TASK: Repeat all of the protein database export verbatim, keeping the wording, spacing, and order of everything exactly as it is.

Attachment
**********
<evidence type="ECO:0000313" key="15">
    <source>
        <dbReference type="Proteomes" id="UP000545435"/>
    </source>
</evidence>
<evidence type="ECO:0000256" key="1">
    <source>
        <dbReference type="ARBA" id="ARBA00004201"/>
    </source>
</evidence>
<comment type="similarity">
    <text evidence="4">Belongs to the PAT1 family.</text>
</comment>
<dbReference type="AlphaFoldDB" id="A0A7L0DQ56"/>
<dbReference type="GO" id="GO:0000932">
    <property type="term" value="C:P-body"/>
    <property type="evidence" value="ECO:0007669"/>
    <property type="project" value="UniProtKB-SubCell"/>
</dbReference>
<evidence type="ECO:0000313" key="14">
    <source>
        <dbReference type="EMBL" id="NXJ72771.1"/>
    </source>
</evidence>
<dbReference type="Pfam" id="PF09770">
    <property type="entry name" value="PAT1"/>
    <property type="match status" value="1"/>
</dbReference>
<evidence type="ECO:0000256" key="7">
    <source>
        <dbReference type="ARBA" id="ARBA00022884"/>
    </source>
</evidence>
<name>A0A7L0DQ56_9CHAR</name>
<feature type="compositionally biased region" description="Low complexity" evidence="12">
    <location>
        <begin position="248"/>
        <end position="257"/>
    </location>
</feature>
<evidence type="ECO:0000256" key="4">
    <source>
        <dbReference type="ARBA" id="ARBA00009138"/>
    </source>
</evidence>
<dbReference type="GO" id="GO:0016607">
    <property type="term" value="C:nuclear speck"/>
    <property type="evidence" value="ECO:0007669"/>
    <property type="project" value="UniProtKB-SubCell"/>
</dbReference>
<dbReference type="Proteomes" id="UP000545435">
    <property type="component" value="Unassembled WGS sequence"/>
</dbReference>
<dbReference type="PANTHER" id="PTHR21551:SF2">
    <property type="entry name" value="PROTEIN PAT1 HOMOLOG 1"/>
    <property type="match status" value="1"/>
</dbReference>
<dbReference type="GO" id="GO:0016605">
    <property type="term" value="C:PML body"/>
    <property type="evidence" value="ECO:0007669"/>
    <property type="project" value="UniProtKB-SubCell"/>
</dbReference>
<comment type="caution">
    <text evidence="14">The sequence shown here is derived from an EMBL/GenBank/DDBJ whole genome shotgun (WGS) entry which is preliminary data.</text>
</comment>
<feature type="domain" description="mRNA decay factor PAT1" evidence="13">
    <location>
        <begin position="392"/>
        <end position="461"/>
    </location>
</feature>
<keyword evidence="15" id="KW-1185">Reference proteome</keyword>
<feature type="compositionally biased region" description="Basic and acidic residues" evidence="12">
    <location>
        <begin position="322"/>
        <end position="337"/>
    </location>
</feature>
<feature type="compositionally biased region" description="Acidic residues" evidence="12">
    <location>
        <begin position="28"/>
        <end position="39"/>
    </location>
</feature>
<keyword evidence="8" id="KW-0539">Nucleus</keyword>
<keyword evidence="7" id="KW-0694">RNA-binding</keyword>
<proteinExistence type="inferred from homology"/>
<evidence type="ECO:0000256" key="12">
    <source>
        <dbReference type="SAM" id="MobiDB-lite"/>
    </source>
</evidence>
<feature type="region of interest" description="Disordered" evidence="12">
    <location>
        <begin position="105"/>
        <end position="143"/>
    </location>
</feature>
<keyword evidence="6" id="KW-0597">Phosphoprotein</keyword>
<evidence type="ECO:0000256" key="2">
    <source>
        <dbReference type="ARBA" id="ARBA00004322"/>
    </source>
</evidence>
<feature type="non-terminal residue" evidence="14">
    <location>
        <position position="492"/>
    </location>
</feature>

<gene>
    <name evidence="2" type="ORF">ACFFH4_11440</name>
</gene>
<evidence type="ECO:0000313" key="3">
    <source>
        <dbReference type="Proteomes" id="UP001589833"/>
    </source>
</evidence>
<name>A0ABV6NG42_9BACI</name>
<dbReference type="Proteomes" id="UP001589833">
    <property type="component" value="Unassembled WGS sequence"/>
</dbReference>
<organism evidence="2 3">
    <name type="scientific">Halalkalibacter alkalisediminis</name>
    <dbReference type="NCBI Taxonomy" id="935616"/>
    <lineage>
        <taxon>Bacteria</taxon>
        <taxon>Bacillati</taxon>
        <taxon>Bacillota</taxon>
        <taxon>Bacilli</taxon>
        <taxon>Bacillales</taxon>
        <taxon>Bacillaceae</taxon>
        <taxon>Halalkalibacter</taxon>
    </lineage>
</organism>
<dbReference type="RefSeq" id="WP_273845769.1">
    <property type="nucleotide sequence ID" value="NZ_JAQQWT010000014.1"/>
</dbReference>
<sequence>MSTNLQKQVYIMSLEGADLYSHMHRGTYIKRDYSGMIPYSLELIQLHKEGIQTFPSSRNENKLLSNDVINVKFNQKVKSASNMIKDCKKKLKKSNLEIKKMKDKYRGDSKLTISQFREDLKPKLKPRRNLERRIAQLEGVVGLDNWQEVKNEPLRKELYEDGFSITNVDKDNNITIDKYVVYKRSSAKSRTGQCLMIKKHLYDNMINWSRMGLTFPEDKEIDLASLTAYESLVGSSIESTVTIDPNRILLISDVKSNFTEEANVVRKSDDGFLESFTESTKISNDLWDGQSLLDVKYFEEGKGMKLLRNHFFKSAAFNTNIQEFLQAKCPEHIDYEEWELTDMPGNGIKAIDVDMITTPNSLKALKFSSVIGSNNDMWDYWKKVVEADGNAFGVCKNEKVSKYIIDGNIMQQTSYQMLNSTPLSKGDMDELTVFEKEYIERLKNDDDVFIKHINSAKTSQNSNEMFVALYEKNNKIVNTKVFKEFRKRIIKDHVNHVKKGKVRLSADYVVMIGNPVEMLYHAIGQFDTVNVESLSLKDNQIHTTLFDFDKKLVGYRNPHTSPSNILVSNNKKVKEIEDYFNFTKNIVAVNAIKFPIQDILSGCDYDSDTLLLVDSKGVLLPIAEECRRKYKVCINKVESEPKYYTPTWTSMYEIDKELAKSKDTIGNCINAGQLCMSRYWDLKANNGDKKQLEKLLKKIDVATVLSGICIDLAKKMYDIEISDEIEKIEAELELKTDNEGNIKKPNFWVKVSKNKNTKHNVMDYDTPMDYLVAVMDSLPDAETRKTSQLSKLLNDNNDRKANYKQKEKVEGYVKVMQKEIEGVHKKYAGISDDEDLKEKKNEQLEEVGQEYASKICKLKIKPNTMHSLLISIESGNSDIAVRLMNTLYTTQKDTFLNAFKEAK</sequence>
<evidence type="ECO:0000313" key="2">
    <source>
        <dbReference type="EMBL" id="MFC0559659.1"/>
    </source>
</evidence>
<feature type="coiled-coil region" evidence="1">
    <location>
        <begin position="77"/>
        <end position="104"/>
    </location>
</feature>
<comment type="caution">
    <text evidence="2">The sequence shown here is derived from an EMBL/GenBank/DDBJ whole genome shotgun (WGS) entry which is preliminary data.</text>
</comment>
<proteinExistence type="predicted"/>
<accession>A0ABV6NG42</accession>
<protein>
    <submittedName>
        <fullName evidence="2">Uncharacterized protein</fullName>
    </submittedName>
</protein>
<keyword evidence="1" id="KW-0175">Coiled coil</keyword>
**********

<evidence type="ECO:0000313" key="15">
    <source>
        <dbReference type="Proteomes" id="UP000545435"/>
    </source>
</evidence>
<evidence type="ECO:0000256" key="1">
    <source>
        <dbReference type="ARBA" id="ARBA00004201"/>
    </source>
</evidence>
<comment type="similarity">
    <text evidence="4">Belongs to the PAT1 family.</text>
</comment>
<dbReference type="AlphaFoldDB" id="A0A7L0DQ56"/>
<dbReference type="GO" id="GO:0000932">
    <property type="term" value="C:P-body"/>
    <property type="evidence" value="ECO:0007669"/>
    <property type="project" value="UniProtKB-SubCell"/>
</dbReference>
<evidence type="ECO:0000313" key="14">
    <source>
        <dbReference type="EMBL" id="NXJ72771.1"/>
    </source>
</evidence>
<dbReference type="Pfam" id="PF09770">
    <property type="entry name" value="PAT1"/>
    <property type="match status" value="1"/>
</dbReference>
<evidence type="ECO:0000256" key="7">
    <source>
        <dbReference type="ARBA" id="ARBA00022884"/>
    </source>
</evidence>
<name>A0A7L0DQ56_9CHAR</name>
<feature type="compositionally biased region" description="Low complexity" evidence="12">
    <location>
        <begin position="248"/>
        <end position="257"/>
    </location>
</feature>
<evidence type="ECO:0000256" key="4">
    <source>
        <dbReference type="ARBA" id="ARBA00009138"/>
    </source>
</evidence>
<dbReference type="GO" id="GO:0016607">
    <property type="term" value="C:nuclear speck"/>
    <property type="evidence" value="ECO:0007669"/>
    <property type="project" value="UniProtKB-SubCell"/>
</dbReference>
<dbReference type="Proteomes" id="UP000545435">
    <property type="component" value="Unassembled WGS sequence"/>
</dbReference>
<dbReference type="PANTHER" id="PTHR21551:SF2">
    <property type="entry name" value="PROTEIN PAT1 HOMOLOG 1"/>
    <property type="match status" value="1"/>
</dbReference>
<dbReference type="GO" id="GO:0016605">
    <property type="term" value="C:PML body"/>
    <property type="evidence" value="ECO:0007669"/>
    <property type="project" value="UniProtKB-SubCell"/>
</dbReference>
<comment type="caution">
    <text evidence="14">The sequence shown here is derived from an EMBL/GenBank/DDBJ whole genome shotgun (WGS) entry which is preliminary data.</text>
</comment>
<feature type="domain" description="mRNA decay factor PAT1" evidence="13">
    <location>
        <begin position="392"/>
        <end position="461"/>
    </location>
</feature>
<keyword evidence="15" id="KW-1185">Reference proteome</keyword>
<feature type="compositionally biased region" description="Basic and acidic residues" evidence="12">
    <location>
        <begin position="322"/>
        <end position="337"/>
    </location>
</feature>
<feature type="compositionally biased region" description="Acidic residues" evidence="12">
    <location>
        <begin position="28"/>
        <end position="39"/>
    </location>
</feature>
<keyword evidence="8" id="KW-0539">Nucleus</keyword>
<keyword evidence="7" id="KW-0694">RNA-binding</keyword>
<proteinExistence type="inferred from homology"/>
<evidence type="ECO:0000256" key="12">
    <source>
        <dbReference type="SAM" id="MobiDB-lite"/>
    </source>
</evidence>
<feature type="region of interest" description="Disordered" evidence="12">
    <location>
        <begin position="105"/>
        <end position="143"/>
    </location>
</feature>
<keyword evidence="6" id="KW-0597">Phosphoprotein</keyword>
<evidence type="ECO:0000256" key="2">
    <source>
        <dbReference type="ARBA" id="ARBA00004322"/>
    </source>
</evidence>
<feature type="non-terminal residue" evidence="14">
    <location>
        <position position="492"/>
    </location>
</feature>

<gene>
    <name evidence="2" type="ORF">ACFFH4_11440</name>
</gene>
<evidence type="ECO:0000313" key="3">
    <source>
        <dbReference type="Proteomes" id="UP001589833"/>
    </source>
</evidence>
<name>A0ABV6NG42_9BACI</name>
<dbReference type="Proteomes" id="UP001589833">
    <property type="component" value="Unassembled WGS sequence"/>
</dbReference>
<organism evidence="2 3">
    <name type="scientific">Halalkalibacter alkalisediminis</name>
    <dbReference type="NCBI Taxonomy" id="935616"/>
    <lineage>
        <taxon>Bacteria</taxon>
        <taxon>Bacillati</taxon>
        <taxon>Bacillota</taxon>
        <taxon>Bacilli</taxon>
        <taxon>Bacillales</taxon>
        <taxon>Bacillaceae</taxon>
        <taxon>Halalkalibacter</taxon>
    </lineage>
</organism>
<dbReference type="RefSeq" id="WP_273845769.1">
    <property type="nucleotide sequence ID" value="NZ_JAQQWT010000014.1"/>
</dbReference>
<sequence>MSTNLQKQVYIMSLEGADLYSHMHRGTYIKRDYSGMIPYSLELIQLHKEGIQTFPSSRNENKLLSNDVINVKFNQKVKSASNMIKDCKKKLKKSNLEIKKMKDKYRGDSKLTISQFREDLKPKLKPRRNLERRIAQLEGVVGLDNWQEVKNEPLRKELYEDGFSITNVDKDNNITIDKYVVYKRSSAKSRTGQCLMIKKHLYDNMINWSRMGLTFPEDKEIDLASLTAYESLVGSSIESTVTIDPNRILLISDVKSNFTEEANVVRKSDDGFLESFTESTKISNDLWDGQSLLDVKYFEEGKGMKLLRNHFFKSAAFNTNIQEFLQAKCPEHIDYEEWELTDMPGNGIKAIDVDMITTPNSLKALKFSSVIGSNNDMWDYWKKVVEADGNAFGVCKNEKVSKYIIDGNIMQQTSYQMLNSTPLSKGDMDELTVFEKEYIERLKNDDDVFIKHINSAKTSQNSNEMFVALYEKNNKIVNTKVFKEFRKRIIKDHVNHVKKGKVRLSADYVVMIGNPVEMLYHAIGQFDTVNVESLSLKDNQIHTTLFDFDKKLVGYRNPHTSPSNILVSNNKKVKEIEDYFNFTKNIVAVNAIKFPIQDILSGCDYDSDTLLLVDSKGVLLPIAEECRRKYKVCINKVESEPKYYTPTWTSMYEIDKELAKSKDTIGNCINAGQLCMSRYWDLKANNGDKKQLEKLLKKIDVATVLSGICIDLAKKMYDIEISDEIEKIEAELELKTDNEGNIKKPNFWVKVSKNKNTKHNVMDYDTPMDYLVAVMDSLPDAETRKTSQLSKLLNDNNDRKANYKQKEKVEGYVKVMQKEIEGVHKKYAGISDDEDLKEKKNEQLEEVGQEYASKICKLKIKPNTMHSLLISIESGNSDIAVRLMNTLYTTQKDTFLNAFKEAK</sequence>
<evidence type="ECO:0000313" key="2">
    <source>
        <dbReference type="EMBL" id="MFC0559659.1"/>
    </source>
</evidence>
<feature type="coiled-coil region" evidence="1">
    <location>
        <begin position="77"/>
        <end position="104"/>
    </location>
</feature>
<comment type="caution">
    <text evidence="2">The sequence shown here is derived from an EMBL/GenBank/DDBJ whole genome shotgun (WGS) entry which is preliminary data.</text>
</comment>
<proteinExistence type="predicted"/>
<accession>A0ABV6NG42</accession>
<protein>
    <submittedName>
        <fullName evidence="2">Uncharacterized protein</fullName>
    </submittedName>
</protein>
<keyword evidence="1" id="KW-0175">Coiled coil</keyword>